In fact I was discussing the media’s focus on China’s human-rights violations and their (planned) ignorance of the same problems when it comes to Japan. Right now Japan is mainly featured when there is a new Fukushima story or when talking about the countries financial and demographic woes. Nothing about human-rights issues what.so.ever. :/
The example of China is quite different than China.
First, China is unquestionably a dictatorship and without any meaningful levels of democracy at all.
Japan of course is not a dictatorship, although it is far from a modern liberal democracy.
Second, China does unquestionably have xenophobia, but it does not have the racial myth that Japan does in its Yamato people.
China unquestionably has ethnic minorities, and in great numbers, who are unquestionably viewed as citizens of the nation.
They are second-class citizens, but their citizenship is not questioned.
A visit to Dandong, for example will show large numbers of ethnic Koreans, and they are not viewed as foreigners who should be expelled. And in Hainan, I have met many Miao people who clearly are treated as an integral part of that province.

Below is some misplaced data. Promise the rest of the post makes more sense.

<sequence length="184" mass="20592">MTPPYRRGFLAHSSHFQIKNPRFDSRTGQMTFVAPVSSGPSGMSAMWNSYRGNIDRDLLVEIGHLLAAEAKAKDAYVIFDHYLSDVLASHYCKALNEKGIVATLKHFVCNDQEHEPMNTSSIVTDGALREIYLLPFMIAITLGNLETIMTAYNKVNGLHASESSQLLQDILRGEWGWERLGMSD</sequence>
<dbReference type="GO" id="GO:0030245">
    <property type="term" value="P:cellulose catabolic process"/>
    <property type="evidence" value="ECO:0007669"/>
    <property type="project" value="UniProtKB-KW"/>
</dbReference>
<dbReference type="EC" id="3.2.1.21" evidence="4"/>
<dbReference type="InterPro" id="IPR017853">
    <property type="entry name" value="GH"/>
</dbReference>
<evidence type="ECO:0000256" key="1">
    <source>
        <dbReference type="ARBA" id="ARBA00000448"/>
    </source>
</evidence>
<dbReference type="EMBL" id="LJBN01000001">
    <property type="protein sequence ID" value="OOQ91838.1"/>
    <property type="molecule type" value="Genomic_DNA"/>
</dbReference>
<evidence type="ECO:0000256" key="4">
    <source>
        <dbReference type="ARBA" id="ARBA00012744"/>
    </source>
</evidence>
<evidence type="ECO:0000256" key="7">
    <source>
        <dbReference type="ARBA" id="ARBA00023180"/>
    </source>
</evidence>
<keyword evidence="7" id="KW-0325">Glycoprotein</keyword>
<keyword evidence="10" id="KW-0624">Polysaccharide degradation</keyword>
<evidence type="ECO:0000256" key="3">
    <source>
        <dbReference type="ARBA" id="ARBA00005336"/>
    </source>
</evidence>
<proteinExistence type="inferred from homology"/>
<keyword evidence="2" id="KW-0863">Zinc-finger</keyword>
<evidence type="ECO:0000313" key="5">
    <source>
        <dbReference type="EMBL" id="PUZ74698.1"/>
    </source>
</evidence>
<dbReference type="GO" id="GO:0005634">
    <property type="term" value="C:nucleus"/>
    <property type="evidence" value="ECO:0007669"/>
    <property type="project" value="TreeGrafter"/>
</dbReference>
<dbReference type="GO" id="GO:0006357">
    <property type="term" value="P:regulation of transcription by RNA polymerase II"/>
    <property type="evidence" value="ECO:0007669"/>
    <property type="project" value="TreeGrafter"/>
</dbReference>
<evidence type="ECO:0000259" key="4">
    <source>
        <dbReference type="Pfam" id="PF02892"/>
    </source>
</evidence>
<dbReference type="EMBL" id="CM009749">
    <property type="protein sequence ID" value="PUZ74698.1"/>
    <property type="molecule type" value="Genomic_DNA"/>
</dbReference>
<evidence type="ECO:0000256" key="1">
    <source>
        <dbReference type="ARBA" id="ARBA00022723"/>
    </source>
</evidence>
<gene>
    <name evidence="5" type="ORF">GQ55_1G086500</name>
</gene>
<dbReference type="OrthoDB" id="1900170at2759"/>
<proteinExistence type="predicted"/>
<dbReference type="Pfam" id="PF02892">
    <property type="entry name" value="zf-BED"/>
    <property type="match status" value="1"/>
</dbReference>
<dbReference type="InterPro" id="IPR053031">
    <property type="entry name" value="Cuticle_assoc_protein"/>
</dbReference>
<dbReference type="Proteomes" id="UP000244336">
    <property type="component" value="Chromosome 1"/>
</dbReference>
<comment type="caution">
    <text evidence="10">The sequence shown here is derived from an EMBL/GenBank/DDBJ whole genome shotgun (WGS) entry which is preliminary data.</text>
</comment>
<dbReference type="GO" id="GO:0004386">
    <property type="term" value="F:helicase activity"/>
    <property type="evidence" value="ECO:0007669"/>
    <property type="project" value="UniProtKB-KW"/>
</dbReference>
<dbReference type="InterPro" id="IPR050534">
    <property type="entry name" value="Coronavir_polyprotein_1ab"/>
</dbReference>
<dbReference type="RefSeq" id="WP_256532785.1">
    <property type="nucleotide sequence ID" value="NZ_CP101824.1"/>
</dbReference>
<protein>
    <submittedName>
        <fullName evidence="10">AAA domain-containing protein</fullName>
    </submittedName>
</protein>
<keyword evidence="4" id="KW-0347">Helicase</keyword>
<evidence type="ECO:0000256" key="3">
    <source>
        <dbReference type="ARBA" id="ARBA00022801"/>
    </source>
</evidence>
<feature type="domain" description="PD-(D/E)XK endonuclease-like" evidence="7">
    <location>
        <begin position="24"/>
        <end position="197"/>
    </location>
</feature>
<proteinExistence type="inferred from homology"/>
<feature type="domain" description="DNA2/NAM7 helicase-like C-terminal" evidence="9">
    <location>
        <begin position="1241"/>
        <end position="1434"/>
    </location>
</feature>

Similarly, in Xinjiang,I personally met with Tajik Chinese who are blonde haired and were clearly Chinese citizens and whose ancestors had resided there for millenia.
A photo of one is:
This is not to say that xenophobia is not common in China — it is.
But the definition of what is Chinese is far more complex than the definition of what is Japanese — given Japanese myths about their relationship to Amaterasu and Jimmu and Yamato.
And, the use of race is far less common in China than it is in Japan or Korea as a means to identify who is Chinese.
Third — because China is overtly a dictatorship, the question arises as to how and at what level xenophobia would exist were the Chinese government not to use xenophobia as a tool to legitimate itself, as enthusiasm for Communism wanes.